Burn injuries are the most painful and disfiguring injuries, faced by an estimated 11 million injury victims annually, worldwide. Approximately 180,000 of those injuries are fatal. Burns occur due to indirect or direct contact with flames or heat, through electrical current, or contact with caustic chemicals. When a person sustains a very serious burn in a car accident, a house fire, or at work, they’re often transported to an ER for emergency treatment and then later moved to a burn center for care. Burns can unfortunately be caused due to another party’s negligence. A Las Vegas burn injury attorney can help victims recover compensation for their resulting injuries and medical bills.
Some burns may seem less urgent or not serious enough for immediate emergency care. Burns can be minor painful injuries or emergency medical situations, so how does a burn victim know when they need to seek medical care for a burn, or when to wait it out?
Understanding Burn Classification
Medical professionals classify burns by degree according to the depth of the skin layer penetrated by the injury. Burns fall into the following three levels:
- First-degree burns present symptoms of pain, redness, and swelling and only affect the top layer of the skin
- Second-degree burns (partial thickness burns) may blister as well as cause pain, swelling, and redness. Second-degree burns damage the underlying layer of skin as well as the surface layer
- Third-degree burns (full-thickness burns) impact all layers of the skin including the deepest layer and sometimes the layer of fat below. The surface of the skin may be blackened, charred, or whitened. These burns could be painful or the burn victim may feel numb in the deeply burned areas where the damage impacts nerve endings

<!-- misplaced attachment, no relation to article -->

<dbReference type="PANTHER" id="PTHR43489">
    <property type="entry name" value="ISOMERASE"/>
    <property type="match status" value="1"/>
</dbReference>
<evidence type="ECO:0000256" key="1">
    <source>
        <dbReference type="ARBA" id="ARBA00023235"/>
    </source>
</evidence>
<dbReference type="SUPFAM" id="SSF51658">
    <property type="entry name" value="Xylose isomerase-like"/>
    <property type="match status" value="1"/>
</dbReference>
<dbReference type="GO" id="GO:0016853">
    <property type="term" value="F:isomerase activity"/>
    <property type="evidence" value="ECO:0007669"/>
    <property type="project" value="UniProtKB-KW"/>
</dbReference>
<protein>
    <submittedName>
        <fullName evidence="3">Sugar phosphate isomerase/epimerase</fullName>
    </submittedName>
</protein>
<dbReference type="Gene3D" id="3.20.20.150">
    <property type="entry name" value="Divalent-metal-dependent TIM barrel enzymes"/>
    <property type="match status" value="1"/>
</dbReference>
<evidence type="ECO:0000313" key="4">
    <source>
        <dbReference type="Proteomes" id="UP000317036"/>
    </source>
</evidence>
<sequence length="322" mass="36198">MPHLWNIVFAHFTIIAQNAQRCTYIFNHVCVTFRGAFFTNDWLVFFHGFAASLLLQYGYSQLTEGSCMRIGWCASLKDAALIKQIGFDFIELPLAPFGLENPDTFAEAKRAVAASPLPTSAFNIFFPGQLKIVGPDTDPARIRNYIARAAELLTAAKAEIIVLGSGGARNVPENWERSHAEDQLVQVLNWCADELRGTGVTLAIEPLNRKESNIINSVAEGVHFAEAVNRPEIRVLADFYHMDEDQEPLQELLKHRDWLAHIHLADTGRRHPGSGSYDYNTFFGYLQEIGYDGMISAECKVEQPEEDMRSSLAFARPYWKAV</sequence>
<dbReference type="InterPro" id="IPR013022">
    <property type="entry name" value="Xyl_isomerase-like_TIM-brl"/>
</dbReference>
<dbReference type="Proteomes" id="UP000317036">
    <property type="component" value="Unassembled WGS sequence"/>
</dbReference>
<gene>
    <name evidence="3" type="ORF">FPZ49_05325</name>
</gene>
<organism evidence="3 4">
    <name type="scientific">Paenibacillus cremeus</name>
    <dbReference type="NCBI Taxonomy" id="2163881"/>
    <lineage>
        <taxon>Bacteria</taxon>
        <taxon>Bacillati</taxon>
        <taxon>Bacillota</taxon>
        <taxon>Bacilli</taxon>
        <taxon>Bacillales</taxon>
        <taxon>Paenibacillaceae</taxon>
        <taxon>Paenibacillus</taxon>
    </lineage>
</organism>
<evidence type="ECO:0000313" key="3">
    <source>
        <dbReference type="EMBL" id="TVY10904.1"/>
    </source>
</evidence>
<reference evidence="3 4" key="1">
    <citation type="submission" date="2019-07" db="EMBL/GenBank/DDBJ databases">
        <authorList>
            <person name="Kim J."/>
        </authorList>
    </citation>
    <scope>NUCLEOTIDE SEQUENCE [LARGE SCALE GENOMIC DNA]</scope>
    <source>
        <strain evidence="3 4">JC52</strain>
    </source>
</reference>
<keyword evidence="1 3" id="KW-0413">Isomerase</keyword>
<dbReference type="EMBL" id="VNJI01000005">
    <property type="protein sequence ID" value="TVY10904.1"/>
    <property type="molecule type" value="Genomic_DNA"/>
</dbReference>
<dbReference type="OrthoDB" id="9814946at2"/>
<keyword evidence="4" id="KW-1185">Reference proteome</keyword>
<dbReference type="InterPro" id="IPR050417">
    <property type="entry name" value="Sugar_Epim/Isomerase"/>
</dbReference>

Burns are rarely precise, so many victims of serious burn injuries suffer from burns of multiple levels simultaneously in one or more regions of the body.
How Can I Tell If I Need Medical Attention for a Burn?
Burn injuries are widely understood as excruciatingly painful, but it’s important to note that the level of pain a burn victim feels may not be the best indicator of burn severity since the deepest burns may cause numbness. Minor first-degree burns may require a topical layer of burn ointment and should heal within a few weeks, but second-degree burns require serious medical treatment to avoid infection and minimize scarring, and third-degree burns are life-threatening.
Any burn could require treatment, so it’s always a good idea to see a doctor if you’re uncertain of the severity of your burns. If you’re unsure whether or not you require emergency medical treatment, the following guidelines can help determine when you should go to a hospital right away or request an ambulance:
- If the burned area is larger than 3 inches in diameter and it’s on the face, hands, feet, groin, or over a joint
- If you were burned by a chemical or electric shock
- If the pain increases over time
- If the skin breaks, peels, or oozes fluid or pus
- If the burned area has a bad smell
- The area is severely blistered
- If any skin is charred or burned away
- If you exhibit signs of shock like weakness, paleness, reduced alertness, clamminess, or blue-tinged lips
Any of the above symptoms require emergency medical treatment and a complete medical evaluation of the burns and the respiratory system. Burn victims may also suffer damage to the throat and lungs due to exposure to smoke and heat.
If the skin isn’t broken, treat a minor burn with cool running water and apply a topical burn ointment or aloe to help with healing. Serious burns require emergency treatment. If you aren’t certain of the severity of your burns or those suffered by a loved one, seek emergency medical treatment by calling 911 or seeking emergency transportation to a hospital.